numpy.arange() in Python

The arange([start,] stop[, step,][, dtype]) : Returns an array with evenly spaced elements as per the interval. The interval mentioned is half-opened i.e. [Start, Stop)

Parameters :

```start : [optional] start of interval range. By default start = 0
stop  : end of interval range
step  : [optional] step size of interval. By default step size = 1,
For any output out, this is the distance between two adjacent values, out[i+1] - out[i].
dtype : type of output array```

Return:

```Array of evenly spaced values.
Length of array being generated  = Ceil((Stop - Start) / Step) ```

Example:

Python3

 `# Python Programming illustrating``# numpy.arange method` `import` `numpy as geek` `print``(``"A\n"``, geek.arange(``4``).reshape(``2``, ``2``), ``"\n"``)``print``(``"A\n"``, geek.arange(``4``, ``10``), ``"\n"``)``print``(``"A\n"``, geek.arange(``4``, ``20``, ``3``), ``"\n"``)`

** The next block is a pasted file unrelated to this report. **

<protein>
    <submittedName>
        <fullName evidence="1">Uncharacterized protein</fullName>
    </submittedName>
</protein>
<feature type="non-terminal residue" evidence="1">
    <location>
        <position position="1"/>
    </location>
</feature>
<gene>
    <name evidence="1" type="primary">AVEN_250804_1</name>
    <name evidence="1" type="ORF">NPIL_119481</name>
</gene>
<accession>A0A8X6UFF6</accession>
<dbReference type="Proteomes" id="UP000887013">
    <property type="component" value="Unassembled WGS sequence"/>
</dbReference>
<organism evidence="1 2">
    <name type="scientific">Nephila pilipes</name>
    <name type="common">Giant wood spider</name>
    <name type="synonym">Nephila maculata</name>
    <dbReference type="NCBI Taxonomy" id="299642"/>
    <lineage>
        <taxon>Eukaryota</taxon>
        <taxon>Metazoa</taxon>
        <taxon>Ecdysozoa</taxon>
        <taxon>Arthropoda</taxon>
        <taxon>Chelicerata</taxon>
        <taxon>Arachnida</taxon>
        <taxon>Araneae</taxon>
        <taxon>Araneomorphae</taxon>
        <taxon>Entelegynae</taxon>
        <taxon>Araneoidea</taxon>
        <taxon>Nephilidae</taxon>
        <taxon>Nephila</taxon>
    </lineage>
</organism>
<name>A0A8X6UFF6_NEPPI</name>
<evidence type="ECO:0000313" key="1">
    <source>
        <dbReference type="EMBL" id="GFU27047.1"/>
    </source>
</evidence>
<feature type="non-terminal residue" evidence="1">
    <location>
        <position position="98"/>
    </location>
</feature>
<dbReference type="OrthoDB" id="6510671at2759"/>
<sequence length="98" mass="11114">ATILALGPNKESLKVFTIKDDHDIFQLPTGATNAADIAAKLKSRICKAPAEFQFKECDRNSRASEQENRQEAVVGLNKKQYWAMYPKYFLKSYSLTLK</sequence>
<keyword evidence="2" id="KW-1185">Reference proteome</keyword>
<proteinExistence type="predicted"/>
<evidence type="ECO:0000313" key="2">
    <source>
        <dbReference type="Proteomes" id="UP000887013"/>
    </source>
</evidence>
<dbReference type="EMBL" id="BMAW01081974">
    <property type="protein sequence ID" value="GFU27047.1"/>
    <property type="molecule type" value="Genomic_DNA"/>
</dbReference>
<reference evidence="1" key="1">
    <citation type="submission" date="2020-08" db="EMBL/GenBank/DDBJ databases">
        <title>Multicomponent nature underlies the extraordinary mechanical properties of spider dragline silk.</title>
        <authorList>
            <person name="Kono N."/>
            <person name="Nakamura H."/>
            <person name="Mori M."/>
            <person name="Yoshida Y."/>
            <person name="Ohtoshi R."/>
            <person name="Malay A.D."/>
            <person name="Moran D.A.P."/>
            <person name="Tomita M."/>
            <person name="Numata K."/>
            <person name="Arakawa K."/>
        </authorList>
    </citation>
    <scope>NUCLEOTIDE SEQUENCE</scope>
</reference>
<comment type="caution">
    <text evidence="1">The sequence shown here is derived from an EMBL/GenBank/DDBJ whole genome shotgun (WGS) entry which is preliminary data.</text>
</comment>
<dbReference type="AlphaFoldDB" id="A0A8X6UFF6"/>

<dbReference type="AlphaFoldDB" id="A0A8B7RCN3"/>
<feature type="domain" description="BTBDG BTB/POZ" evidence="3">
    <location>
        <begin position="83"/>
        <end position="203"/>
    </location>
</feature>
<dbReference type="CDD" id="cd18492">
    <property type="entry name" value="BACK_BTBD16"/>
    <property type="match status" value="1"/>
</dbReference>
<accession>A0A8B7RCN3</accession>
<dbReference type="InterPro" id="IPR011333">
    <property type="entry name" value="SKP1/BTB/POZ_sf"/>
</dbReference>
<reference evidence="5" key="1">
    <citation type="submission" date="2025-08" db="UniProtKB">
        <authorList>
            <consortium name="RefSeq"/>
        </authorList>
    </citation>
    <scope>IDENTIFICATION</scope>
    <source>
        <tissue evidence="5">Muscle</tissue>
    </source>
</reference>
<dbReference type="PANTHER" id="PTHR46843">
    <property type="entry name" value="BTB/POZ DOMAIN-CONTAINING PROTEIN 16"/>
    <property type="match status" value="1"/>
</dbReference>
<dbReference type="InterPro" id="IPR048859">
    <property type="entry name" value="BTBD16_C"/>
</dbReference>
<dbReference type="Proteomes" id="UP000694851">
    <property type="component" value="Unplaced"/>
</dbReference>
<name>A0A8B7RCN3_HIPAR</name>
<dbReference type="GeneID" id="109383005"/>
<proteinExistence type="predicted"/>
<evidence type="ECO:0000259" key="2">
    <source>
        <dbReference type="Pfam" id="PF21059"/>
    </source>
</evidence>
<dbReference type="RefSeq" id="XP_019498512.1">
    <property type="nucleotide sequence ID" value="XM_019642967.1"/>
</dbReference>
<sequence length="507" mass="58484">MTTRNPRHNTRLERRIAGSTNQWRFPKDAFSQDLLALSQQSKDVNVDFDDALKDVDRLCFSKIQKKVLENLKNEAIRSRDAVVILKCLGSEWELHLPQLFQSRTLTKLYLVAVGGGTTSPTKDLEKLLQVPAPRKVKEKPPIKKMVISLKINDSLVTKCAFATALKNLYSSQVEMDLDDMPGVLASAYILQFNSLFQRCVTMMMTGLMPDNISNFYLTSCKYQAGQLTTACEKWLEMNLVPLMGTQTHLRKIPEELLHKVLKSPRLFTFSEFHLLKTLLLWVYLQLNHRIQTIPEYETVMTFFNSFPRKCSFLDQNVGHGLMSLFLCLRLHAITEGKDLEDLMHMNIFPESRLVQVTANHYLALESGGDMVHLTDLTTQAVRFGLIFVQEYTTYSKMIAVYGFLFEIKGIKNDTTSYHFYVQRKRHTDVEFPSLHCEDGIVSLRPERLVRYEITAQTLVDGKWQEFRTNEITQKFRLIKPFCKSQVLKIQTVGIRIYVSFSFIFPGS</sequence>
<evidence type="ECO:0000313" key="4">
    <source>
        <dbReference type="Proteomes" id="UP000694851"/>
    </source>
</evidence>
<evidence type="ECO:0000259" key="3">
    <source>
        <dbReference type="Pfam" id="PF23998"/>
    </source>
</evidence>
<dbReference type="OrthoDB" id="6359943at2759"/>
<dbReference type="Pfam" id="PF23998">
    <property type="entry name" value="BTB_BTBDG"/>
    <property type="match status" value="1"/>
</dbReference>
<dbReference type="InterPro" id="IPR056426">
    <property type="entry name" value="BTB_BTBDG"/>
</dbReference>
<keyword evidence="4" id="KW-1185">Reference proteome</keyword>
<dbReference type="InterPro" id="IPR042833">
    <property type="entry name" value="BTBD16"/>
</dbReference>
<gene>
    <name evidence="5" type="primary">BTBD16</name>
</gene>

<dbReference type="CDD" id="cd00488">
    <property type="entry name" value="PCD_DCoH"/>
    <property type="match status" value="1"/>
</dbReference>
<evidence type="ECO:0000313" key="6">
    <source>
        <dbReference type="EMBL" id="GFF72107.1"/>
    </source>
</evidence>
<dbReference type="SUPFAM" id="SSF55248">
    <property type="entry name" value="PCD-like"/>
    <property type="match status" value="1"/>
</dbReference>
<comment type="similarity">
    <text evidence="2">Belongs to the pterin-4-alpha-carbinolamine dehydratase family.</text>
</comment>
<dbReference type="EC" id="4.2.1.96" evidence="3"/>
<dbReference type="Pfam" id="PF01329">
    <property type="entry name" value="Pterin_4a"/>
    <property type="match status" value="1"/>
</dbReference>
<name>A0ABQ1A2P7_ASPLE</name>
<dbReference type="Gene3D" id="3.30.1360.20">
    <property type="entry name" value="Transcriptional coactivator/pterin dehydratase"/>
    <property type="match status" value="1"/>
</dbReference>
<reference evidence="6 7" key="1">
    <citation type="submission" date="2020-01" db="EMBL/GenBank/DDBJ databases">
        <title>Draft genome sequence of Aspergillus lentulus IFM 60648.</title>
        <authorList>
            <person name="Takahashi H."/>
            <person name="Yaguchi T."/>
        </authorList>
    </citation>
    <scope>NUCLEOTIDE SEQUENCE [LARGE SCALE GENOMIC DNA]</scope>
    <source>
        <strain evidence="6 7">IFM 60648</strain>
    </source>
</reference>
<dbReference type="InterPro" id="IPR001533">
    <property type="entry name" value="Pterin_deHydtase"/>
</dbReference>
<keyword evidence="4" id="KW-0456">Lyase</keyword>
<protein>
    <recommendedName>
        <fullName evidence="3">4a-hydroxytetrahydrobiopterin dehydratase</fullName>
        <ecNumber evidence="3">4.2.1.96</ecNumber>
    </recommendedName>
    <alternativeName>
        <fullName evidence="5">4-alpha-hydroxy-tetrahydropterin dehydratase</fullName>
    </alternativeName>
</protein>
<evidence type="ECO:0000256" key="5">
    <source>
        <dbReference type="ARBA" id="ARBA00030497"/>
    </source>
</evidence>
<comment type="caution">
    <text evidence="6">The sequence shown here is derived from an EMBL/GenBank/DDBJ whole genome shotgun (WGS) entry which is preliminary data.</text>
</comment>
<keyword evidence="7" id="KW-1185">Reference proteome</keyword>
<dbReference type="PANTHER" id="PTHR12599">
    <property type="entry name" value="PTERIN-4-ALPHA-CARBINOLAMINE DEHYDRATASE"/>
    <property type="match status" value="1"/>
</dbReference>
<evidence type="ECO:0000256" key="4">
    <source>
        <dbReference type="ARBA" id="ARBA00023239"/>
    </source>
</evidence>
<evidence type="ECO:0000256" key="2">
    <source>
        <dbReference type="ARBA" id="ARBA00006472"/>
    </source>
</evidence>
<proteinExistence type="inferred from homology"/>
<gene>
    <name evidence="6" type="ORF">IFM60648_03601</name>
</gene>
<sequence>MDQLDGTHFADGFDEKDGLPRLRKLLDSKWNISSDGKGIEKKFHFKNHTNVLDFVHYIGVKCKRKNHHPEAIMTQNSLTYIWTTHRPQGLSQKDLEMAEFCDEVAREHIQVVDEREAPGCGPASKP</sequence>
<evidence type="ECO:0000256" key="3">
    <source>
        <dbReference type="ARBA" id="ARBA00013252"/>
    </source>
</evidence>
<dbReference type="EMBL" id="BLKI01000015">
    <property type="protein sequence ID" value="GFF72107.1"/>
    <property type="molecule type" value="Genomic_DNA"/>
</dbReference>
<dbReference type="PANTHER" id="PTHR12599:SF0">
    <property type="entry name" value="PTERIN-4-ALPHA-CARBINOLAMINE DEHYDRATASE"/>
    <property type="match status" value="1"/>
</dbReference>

Output :

```A
[[0 1]
[2 3]]

A
[4 5 6 7 8 9]

A
[ 4  7 10 13 16 19]```

Note:

• These NumPy-Python programs wonâ€™t run on onlineID, so run them on your systems to explore them.
• The advantage of numpy.arange() over the normal in-built range() function is that it allows us to generate sequences of numbers that are not integers.

Example:

Python3

 `# Python Programming illustrating``# numpy.arange method` `import` `numpy as np` `# Printing all numbers from 1 to ``# 2 in steps of 0.1``print``(np.arange(``1``, ``2``, ``0.1``))`

Output:

`[1.  1.1 1.2 1.3 1.4 1.5 1.6 1.7 1.8 1.9]`

If you try it with the range() function, you get a TypeError.

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